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Benjamin Cooley(cool1)

Father:
Mother:


b. February 25, 1614/15 in St. Albans Parish, England or Tring Parish, Herfordshire, England [Jackie]

d. August 17, 1684 in Longmeadow, Hampden County, Massachusetts [CtColWars]

m. 1642, Sarah, bc. 1620 in Springfield, Hampden County, Massachusetts, [Jackie]d. August 23, 1684 in Longmeadow, Hampden County, Massachusetts [CtColWars]

Issue: [Jackie]

Bethia Cooley, b. September 16, 1643 in Springfield, Hampden County, Massachusetts,d. December 9, 1711 in Cicopee, Hampden County, Massachusetts

m. December 5, 1664 in Springfield, Hampden County, Massachusetts, Henry Chapin, b. January 25, 1630/1 in Paignton, Devonshire, England, d. August 16, 1718 in Chicopee, Hampden County, MA

Obadiah Cooley (cool11), b. January 27, 1646/7, d. September 3, 1690

Eliakim Cooley, b. January 8, 1648/9 in Springfield, Hampden County, Massachusetts, d. December 1, 1711 buried in Springfield Cemetery, in Springfield, Hampden County, Massachusetts

m. March 12, 1677/8 in Springfield, Hampden County, Massachusetts, Hannah Tibbals, b. March 13, 1656/7 in Milford, New Haven, CT, d. December 16, 1711 buried in Springfield Cemetery, in Springfield, Hampden County, Massachusetts

Daniel Cooley, b. May 2, 1651 in Springfield, Hampden County, Massachusetts, d. February 9, 1726/7 in Sunderland, Franklin County,, Massachusetts, buried in Springfield Cemetery, in Springfield, Hampden County, Massachusetts

m. December 10, 1860 in Springfield, Hampden County, Massachusetts, Elizabeth Woldot, b. August 19, 1662 Windsor, Hartford, CT, d. January 30, 1706/7 buried in Springfield Cemetery, in Springfield, Hampden County, Massachusetts

Sarah Cooley, b. December 27, 1653 in Springfield, Hampden County, Massachusetts, d. February 14, 1742/3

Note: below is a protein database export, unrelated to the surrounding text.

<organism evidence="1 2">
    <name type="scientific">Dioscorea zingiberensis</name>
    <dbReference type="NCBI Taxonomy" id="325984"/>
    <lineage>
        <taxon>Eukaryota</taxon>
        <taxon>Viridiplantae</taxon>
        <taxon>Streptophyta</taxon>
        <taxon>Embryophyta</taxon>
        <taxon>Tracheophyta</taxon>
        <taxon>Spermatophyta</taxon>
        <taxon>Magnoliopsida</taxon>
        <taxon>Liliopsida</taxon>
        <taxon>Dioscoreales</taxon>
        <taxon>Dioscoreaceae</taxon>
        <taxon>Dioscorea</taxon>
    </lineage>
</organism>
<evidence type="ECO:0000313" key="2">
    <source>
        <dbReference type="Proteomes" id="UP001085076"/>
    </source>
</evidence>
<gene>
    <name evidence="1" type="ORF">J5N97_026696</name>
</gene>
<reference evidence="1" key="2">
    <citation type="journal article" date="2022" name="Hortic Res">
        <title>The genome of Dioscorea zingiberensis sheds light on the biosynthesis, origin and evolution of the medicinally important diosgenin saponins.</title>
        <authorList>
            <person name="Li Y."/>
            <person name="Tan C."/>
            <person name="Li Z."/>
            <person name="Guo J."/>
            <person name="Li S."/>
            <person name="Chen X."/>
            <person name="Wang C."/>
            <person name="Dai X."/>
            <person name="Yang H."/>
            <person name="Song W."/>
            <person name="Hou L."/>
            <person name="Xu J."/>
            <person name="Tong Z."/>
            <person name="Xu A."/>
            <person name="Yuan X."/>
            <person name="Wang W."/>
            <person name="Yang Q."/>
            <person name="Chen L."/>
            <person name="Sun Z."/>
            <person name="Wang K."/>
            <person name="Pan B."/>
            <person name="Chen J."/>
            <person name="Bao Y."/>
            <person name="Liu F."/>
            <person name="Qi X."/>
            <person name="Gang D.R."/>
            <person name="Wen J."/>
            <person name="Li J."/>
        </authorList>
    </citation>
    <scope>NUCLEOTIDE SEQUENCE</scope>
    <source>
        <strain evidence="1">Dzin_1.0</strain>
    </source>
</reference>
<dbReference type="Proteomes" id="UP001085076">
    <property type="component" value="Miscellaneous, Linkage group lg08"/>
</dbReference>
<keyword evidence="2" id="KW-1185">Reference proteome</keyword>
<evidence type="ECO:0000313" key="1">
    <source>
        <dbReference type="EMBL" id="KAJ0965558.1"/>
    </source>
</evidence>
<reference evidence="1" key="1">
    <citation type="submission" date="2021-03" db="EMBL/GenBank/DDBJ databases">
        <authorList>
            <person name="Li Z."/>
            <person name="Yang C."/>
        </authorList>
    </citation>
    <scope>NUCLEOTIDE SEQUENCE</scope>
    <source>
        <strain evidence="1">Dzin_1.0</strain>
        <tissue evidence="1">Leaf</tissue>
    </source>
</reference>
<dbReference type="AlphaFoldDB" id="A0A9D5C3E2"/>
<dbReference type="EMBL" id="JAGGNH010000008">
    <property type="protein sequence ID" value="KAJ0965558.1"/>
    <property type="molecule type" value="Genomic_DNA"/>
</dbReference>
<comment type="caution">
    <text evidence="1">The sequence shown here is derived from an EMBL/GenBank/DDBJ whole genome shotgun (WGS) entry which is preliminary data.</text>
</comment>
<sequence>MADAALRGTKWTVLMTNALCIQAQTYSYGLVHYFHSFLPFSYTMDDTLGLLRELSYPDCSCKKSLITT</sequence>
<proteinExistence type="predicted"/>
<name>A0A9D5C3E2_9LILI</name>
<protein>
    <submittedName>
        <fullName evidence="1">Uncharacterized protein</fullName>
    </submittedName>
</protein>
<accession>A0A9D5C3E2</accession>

January 15, 1678/9 in Springfield, Hampden County, Massachusetts, Jonathan Morgan, b. September 16, 1646 in Springfield, Hampden County, Massachusetts, d. April 10, 1714 in Springfield, Hampden County, Massachusetts

Benjamin Cooley II, b. September 1, 1656 in Springfield, Hampden County, Massachusetts, d. November 29, 1731 in Springfield, Hampden County, Massachusetts

m. February 7, 1694/5 in Springfield, Hampden County, Massachusetts, Abigail Bagg, b. April 23, 1673 in Springfield, Hampden County, Massachusetts, January 27, 1738/9 in Springfield, Hampden County, Massachusetts

Mary Cooley, b. June 22, 1659 in Springfield, Hampden County, Massachusetts, d. December 6, 1720 in Springfield, Hampden County, Massachusetts

m. April 21, 1687 in Springfield, Hampden County, Massachusetts, Thomas Terry, b. March 6, 1665 in Springfield, Hampden County, Massachusetts, d. May 9, 1760 in Springfield, Hampden County, Massachusetts
information:
Thomas's father, Samuel Terry, was apprenticed in 1650 to Mary's father, Benjamin Cooley, for three years, to learn the trade of weaving linen.

Joseph Cooley, Lt., b. March 6, 1661/2 in Springfield, Hampden County, Massachusetts, d. May 20, 1740 in Somers, Tolland County, Connecticut